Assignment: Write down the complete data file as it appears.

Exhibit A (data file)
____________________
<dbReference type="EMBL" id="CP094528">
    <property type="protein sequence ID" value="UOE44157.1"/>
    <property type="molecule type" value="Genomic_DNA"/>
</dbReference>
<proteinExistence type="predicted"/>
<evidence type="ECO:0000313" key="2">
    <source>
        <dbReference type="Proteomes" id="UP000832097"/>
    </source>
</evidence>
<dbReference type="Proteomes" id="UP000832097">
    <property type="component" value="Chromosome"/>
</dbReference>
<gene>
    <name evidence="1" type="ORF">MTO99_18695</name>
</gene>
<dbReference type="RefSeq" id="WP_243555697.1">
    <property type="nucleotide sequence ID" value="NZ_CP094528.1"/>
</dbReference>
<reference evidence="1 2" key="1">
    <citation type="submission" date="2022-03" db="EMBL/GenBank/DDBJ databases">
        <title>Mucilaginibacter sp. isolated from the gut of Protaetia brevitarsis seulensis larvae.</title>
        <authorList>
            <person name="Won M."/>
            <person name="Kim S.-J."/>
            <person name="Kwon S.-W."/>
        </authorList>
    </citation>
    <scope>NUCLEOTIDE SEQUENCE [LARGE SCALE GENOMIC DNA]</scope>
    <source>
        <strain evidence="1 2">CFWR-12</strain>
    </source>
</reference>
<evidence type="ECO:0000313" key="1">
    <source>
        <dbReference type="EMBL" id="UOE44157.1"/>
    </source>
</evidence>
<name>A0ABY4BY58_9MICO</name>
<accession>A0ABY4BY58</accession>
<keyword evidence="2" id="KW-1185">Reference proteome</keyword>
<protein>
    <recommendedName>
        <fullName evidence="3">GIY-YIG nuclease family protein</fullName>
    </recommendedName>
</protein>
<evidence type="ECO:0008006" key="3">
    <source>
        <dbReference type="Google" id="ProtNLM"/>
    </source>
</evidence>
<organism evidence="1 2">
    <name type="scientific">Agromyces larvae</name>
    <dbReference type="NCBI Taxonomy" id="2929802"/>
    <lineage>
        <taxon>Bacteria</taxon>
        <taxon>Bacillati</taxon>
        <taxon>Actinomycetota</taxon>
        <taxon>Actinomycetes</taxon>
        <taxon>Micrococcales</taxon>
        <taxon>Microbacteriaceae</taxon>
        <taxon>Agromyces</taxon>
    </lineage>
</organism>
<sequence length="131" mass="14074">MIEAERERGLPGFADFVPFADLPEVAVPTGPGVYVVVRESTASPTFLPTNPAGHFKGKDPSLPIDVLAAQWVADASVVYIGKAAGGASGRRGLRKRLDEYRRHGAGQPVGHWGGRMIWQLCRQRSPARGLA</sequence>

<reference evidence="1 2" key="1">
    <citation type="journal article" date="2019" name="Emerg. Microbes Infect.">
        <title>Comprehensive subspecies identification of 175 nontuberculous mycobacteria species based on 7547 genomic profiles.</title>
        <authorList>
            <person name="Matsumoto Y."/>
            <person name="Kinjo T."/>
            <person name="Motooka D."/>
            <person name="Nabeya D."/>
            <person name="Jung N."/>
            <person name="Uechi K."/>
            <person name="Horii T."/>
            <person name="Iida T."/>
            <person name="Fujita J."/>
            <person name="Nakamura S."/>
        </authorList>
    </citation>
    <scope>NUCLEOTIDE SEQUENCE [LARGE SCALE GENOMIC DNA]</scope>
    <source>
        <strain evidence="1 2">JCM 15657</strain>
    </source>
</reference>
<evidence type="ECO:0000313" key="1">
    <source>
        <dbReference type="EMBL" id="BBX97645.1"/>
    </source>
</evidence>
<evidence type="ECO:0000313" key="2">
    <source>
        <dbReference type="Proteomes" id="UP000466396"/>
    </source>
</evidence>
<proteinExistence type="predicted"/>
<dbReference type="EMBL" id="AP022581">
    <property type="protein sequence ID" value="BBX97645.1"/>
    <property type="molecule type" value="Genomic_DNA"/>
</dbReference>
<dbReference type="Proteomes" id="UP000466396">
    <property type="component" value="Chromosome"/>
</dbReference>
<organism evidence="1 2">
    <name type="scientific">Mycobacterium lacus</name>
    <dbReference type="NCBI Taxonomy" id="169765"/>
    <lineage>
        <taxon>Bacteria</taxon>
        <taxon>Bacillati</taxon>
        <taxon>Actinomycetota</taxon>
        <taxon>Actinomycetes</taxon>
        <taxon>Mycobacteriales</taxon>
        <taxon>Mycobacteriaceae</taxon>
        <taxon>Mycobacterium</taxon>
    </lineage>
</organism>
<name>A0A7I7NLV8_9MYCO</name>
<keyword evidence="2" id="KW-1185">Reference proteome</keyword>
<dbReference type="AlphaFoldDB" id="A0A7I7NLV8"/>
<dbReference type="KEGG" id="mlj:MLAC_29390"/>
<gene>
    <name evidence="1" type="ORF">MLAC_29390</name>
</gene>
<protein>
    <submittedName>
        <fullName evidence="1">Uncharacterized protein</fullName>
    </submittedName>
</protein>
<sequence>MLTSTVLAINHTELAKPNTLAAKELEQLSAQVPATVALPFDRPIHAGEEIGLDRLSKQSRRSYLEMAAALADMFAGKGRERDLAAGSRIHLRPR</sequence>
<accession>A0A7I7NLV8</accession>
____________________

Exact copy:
<dbReference type="EMBL" id="CP094528">
    <property type="protein sequence ID" value="UOE44157.1"/>
    <property type="molecule type" value="Genomic_DNA"/>
</dbReference>
<proteinExistence type="predicted"/>
<evidence type="ECO:0000313" key="2">
    <source>
        <dbReference type="Proteomes" id="UP000832097"/>
    </source>
</evidence>
<dbReference type="Proteomes" id="UP000832097">
    <property type="component" value="Chromosome"/>
</dbReference>
<gene>
    <name evidence="1" type="ORF">MTO99_18695</name>
</gene>
<dbReference type="RefSeq" id="WP_243555697.1">
    <property type="nucleotide sequence ID" value="NZ_CP094528.1"/>
</dbReference>
<reference evidence="1 2" key="1">
    <citation type="submission" date="2022-03" db="EMBL/GenBank/DDBJ databases">
        <title>Mucilaginibacter sp. isolated from the gut of Protaetia brevitarsis seulensis larvae.</title>
        <authorList>
            <person name="Won M."/>
            <person name="Kim S.-J."/>
            <person name="Kwon S.-W."/>
        </authorList>
    </citation>
    <scope>NUCLEOTIDE SEQUENCE [LARGE SCALE GENOMIC DNA]</scope>
    <source>
        <strain evidence="1 2">CFWR-12</strain>
    </source>
</reference>
<evidence type="ECO:0000313" key="1">
    <source>
        <dbReference type="EMBL" id="UOE44157.1"/>
    </source>
</evidence>
<name>A0ABY4BY58_9MICO</name>
<accession>A0ABY4BY58</accession>
<keyword evidence="2" id="KW-1185">Reference proteome</keyword>
<protein>
    <recommendedName>
        <fullName evidence="3">GIY-YIG nuclease family protein</fullName>
    </recommendedName>
</protein>
<evidence type="ECO:0008006" key="3">
    <source>
        <dbReference type="Google" id="ProtNLM"/>
    </source>
</evidence>
<organism evidence="1 2">
    <name type="scientific">Agromyces larvae</name>
    <dbReference type="NCBI Taxonomy" id="2929802"/>
    <lineage>
        <taxon>Bacteria</taxon>
        <taxon>Bacillati</taxon>
        <taxon>Actinomycetota</taxon>
        <taxon>Actinomycetes</taxon>
        <taxon>Micrococcales</taxon>
        <taxon>Microbacteriaceae</taxon>
        <taxon>Agromyces</taxon>
    </lineage>
</organism>
<sequence length="131" mass="14074">MIEAERERGLPGFADFVPFADLPEVAVPTGPGVYVVVRESTASPTFLPTNPAGHFKGKDPSLPIDVLAAQWVADASVVYIGKAAGGASGRRGLRKRLDEYRRHGAGQPVGHWGGRMIWQLCRQRSPARGLA</sequence>

<reference evidence="1 2" key="1">
    <citation type="journal article" date="2019" name="Emerg. Microbes Infect.">
        <title>Comprehensive subspecies identification of 175 nontuberculous mycobacteria species based on 7547 genomic profiles.</title>
        <authorList>
            <person name="Matsumoto Y."/>
            <person name="Kinjo T."/>
            <person name="Motooka D."/>
            <person name="Nabeya D."/>
            <person name="Jung N."/>
            <person name="Uechi K."/>
            <person name="Horii T."/>
            <person name="Iida T."/>
            <person name="Fujita J."/>
            <person name="Nakamura S."/>
        </authorList>
    </citation>
    <scope>NUCLEOTIDE SEQUENCE [LARGE SCALE GENOMIC DNA]</scope>
    <source>
        <strain evidence="1 2">JCM 15657</strain>
    </source>
</reference>
<evidence type="ECO:0000313" key="1">
    <source>
        <dbReference type="EMBL" id="BBX97645.1"/>
    </source>
</evidence>
<evidence type="ECO:0000313" key="2">
    <source>
        <dbReference type="Proteomes" id="UP000466396"/>
    </source>
</evidence>
<proteinExistence type="predicted"/>
<dbReference type="EMBL" id="AP022581">
    <property type="protein sequence ID" value="BBX97645.1"/>
    <property type="molecule type" value="Genomic_DNA"/>
</dbReference>
<dbReference type="Proteomes" id="UP000466396">
    <property type="component" value="Chromosome"/>
</dbReference>
<organism evidence="1 2">
    <name type="scientific">Mycobacterium lacus</name>
    <dbReference type="NCBI Taxonomy" id="169765"/>
    <lineage>
        <taxon>Bacteria</taxon>
        <taxon>Bacillati</taxon>
        <taxon>Actinomycetota</taxon>
        <taxon>Actinomycetes</taxon>
        <taxon>Mycobacteriales</taxon>
        <taxon>Mycobacteriaceae</taxon>
        <taxon>Mycobacterium</taxon>
    </lineage>
</organism>
<name>A0A7I7NLV8_9MYCO</name>
<keyword evidence="2" id="KW-1185">Reference proteome</keyword>
<dbReference type="AlphaFoldDB" id="A0A7I7NLV8"/>
<dbReference type="KEGG" id="mlj:MLAC_29390"/>
<gene>
    <name evidence="1" type="ORF">MLAC_29390</name>
</gene>
<protein>
    <submittedName>
        <fullName evidence="1">Uncharacterized protein</fullName>
    </submittedName>
</protein>
<sequence>MLTSTVLAINHTELAKPNTLAAKELEQLSAQVPATVALPFDRPIHAGEEIGLDRLSKQSRRSYLEMAAALADMFAGKGRERDLAAGSRIHLRPR</sequence>
<accession>A0A7I7NLV8</accession>